Springer Online Journal Archives 1860-2000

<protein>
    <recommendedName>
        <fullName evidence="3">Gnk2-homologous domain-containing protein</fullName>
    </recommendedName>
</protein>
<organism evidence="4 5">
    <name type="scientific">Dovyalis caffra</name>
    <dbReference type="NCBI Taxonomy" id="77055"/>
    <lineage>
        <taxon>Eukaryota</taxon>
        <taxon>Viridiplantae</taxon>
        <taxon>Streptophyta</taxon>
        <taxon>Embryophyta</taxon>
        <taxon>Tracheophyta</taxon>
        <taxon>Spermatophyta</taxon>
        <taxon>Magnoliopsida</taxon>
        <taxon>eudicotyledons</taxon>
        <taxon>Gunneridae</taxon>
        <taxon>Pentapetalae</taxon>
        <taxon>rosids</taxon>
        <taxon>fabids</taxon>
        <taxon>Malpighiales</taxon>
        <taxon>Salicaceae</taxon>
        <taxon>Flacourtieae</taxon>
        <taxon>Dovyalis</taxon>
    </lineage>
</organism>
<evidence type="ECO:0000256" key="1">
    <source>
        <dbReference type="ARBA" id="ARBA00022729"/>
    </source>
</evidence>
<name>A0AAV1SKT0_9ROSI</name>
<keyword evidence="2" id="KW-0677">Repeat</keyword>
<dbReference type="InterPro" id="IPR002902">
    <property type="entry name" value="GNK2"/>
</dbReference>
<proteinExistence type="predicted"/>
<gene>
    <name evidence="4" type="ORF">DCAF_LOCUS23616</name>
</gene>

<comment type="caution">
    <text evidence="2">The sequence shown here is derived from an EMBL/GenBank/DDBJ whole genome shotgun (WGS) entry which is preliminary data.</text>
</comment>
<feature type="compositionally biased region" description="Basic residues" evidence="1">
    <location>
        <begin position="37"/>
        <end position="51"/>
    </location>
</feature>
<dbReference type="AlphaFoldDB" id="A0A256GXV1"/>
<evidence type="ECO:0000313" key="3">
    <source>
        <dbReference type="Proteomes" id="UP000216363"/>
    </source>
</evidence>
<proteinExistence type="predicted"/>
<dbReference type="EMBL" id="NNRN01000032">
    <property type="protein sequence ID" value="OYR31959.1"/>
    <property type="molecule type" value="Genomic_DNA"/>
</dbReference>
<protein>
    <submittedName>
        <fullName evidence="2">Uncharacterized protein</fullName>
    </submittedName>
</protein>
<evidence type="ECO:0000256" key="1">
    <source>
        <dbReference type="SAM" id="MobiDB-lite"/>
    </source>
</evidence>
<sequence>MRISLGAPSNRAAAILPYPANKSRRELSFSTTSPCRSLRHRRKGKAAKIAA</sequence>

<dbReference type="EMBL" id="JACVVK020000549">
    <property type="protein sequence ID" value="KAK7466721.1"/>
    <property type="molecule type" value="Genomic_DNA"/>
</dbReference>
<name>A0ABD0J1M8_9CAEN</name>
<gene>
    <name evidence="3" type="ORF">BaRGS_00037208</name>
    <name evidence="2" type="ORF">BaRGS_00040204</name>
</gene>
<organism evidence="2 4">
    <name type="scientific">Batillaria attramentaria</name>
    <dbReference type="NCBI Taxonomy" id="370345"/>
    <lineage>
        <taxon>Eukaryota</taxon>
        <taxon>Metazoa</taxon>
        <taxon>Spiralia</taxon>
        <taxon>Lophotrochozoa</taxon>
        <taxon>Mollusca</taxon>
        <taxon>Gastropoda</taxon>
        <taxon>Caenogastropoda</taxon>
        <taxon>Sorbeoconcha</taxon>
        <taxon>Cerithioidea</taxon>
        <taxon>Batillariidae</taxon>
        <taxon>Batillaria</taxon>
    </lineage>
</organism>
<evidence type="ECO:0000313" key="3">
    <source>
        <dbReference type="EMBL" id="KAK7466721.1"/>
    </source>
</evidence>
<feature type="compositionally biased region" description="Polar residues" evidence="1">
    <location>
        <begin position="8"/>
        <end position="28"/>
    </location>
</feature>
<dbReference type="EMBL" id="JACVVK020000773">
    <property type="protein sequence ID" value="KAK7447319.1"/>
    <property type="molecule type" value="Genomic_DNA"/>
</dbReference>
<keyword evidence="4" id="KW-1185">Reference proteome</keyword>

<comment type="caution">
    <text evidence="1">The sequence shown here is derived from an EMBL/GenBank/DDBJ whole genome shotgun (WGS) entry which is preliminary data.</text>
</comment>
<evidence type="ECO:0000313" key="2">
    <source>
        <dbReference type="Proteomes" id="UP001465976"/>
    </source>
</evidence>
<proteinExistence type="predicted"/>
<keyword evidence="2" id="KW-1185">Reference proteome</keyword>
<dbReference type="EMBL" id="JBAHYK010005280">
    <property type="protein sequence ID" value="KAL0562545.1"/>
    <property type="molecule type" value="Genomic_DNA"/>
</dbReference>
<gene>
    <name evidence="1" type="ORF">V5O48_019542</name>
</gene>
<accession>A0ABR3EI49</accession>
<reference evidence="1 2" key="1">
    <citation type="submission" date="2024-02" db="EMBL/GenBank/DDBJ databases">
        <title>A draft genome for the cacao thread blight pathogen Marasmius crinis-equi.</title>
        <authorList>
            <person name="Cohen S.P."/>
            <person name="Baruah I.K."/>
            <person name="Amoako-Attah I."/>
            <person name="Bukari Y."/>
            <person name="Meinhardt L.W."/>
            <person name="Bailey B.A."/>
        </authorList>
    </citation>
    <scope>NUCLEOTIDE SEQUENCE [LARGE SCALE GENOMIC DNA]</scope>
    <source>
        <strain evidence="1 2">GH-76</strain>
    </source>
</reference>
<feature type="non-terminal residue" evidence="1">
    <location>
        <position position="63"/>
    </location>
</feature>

Abstract The peptide guanylin, recently isolated from the intestine, and localized to cells of the gut mucosa, is involved in electrolyte/water transport in the intestinal epithelium by means of a paracrine mode of regulation. Since high amounts of this peptide are present also in the systemic circulation, we investigated the adrenal gland as a potential endocrine source of guanylin. Using a reverse transcriptase-polymerase chain reaction and hybridization with an internal oligonucleotide designed for rat guanylin, 514-bp signals were obtained in intestinal tissue and adrenal gland. Successive analyses of extracts from intestine and adrenal gland by HPLC, western blotting, and radioimmunoassay revealed the presence of the same high-molecular mass (about 12.4 kDa) guanylin that corresponds to the mass of the guanylin prohormone. About 60 fmol/ml of circulating immunoreactive guanylin was determined in plasma. Localization studies with antisera directed against different epitopes of guanylin revealed that, in the adrenal gland, guanylin immunoreactivity is restricted to the medulla, where it is mainly confined to norepinephrine chromogranin A-containing cells. On the ultrastructural level, guanylin immunoreactivity was exclusively located to secretory granules of chromaffin cells. The present data indicate that, in addition to entero-endocrine cells, the adrenal medulla represents a further source of guanylin. Thus, an endocrine mode of function of guanylin may accrue to its hitherto evidenced paracrine action in fluid transport in the intestinal epithelium. Furthermore guanylin may be considered as a neurohormonal peptide.
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